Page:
In the final cut (it's alwasy the final operation...) I started losing steps during a Y straight cut. I think the aluminium chips and WD-40 mixture started jamming the wheels of the mill. Pics related.

    Anyway, it's too late for another attempt for today. I'll give it a try next week, hoping in the mercy of the machining gods.

  • YamPAD project log 14

    Mattia Dal Ben06/30/2019 at 07:55 0 comments

    First aluminium cut test was a success... slow as hell but hey, a cut is a cut.

    I had a few problem with the Z axis flexing too much on the first attempt due to some loose screws, but the second attempt was great.

    I used double sided tape and some clamps to secure the material but I noticed that when the bit was cutting through the tape glue started grabbing onto the bit. The cut was successfull but for the real deal I'll try the masking-tape-and-super-glue technique to be on the safe side.

    I'm really super excited by this result. We'll see how this turns out!

  • YamPAD project log 13

    Mattia Dal Ben06/29/2019 at 12:47 0 comments

    Case take two...


    The more I look at the current case, the less I like it. The finish is poor, the design is boring, the materials are meh... I can't stand it. I've decided to start from scratch for a new design, using some nicer materials.

    I decided to use aluminium for the plate, and wood for the case. The design is much simpler this time, and apart from some minor details I'm liking it a lot. I'll take this opportunity to test the capabilities of my CNC in handling aluminium, which is something I never tried before.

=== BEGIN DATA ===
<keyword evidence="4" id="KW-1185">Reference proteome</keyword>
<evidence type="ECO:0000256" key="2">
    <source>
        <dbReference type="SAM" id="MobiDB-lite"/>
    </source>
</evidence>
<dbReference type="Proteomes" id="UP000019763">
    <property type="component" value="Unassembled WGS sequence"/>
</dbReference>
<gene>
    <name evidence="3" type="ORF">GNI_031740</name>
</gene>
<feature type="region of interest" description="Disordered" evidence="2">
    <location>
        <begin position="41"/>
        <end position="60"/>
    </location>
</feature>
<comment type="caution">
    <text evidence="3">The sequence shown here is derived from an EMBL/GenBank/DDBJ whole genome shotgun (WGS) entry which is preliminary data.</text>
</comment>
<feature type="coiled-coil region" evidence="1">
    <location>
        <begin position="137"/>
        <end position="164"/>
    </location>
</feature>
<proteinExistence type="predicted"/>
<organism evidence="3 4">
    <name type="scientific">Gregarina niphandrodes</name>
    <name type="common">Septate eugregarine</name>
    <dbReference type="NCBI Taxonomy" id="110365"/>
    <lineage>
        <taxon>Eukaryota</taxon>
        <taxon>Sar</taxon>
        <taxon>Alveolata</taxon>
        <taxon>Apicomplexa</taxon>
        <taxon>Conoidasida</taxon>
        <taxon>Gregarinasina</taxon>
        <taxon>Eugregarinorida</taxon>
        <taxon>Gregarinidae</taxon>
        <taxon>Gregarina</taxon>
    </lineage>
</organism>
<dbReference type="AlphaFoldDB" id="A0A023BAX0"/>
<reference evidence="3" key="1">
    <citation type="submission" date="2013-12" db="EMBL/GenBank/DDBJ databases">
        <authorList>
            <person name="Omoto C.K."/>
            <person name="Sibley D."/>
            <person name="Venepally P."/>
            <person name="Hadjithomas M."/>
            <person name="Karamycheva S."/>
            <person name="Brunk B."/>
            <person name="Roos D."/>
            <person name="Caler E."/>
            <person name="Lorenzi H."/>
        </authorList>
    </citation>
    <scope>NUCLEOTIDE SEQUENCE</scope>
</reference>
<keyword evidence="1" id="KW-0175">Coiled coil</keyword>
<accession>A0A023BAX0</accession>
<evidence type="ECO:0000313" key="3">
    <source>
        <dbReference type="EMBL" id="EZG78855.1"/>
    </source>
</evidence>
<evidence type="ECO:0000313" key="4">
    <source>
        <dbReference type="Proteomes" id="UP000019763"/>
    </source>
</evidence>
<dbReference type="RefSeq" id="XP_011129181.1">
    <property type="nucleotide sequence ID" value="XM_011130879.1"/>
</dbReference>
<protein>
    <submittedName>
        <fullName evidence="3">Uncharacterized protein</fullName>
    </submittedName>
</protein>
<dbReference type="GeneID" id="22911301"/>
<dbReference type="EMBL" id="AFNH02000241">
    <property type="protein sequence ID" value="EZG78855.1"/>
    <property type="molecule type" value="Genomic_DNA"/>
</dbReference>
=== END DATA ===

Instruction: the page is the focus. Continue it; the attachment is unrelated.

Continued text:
Here's some pics from Fusion 360.

    And finally a couple of renderings...

    As you might notice there are some features of the design that are a little too thin... I'll try to make them thicker but the overall idea is all here.

    Let's hope the CNCs and machining gods will smile upon me. 

  • YamPAD project log 12

    Mattia Dal Ben06/15/2019 at 16:41 0 comments

    First case prototype completed.


    So, today I finally cut my last piece for the case of the Yampad. I tried using expanded PVC for the case but didn't really like how it was looking so added the final layer to the MDF case.

    I think the final layer addresses a few of the design flaws I have mentioned in my previous logs but I think I'll do a new version of the case anyways.

    Here's some pics of the final product.

  • YamPAD project log 11

    Mattia Dal Ben06/09/2019 at 16:52 0 comments

    Design review


    I've started reviewing my case design decisions. I have a PVC sheet on the way to start machining it, I'm super excited about it.

    Design wise I had an idea this morning that covers a few flaws I discussed in my previous log.

    I've added a final layer for the sandwich case that covers the USB cable hole and wraps the screws a little. I think it's much better this way since it also covers the switches and the OLED screen.

    I already cut it on my CNC but, unfortunately, when I started sanding it broke. That was also my last piece of 3 mm MDF so I'll wait for the PVC to arrive to start building a new case.

View all 20 project logs

  • 1
    YamPAD rev.2.0 assembly instructions

    The assembly instructions are available here.

View all instructions

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Discussions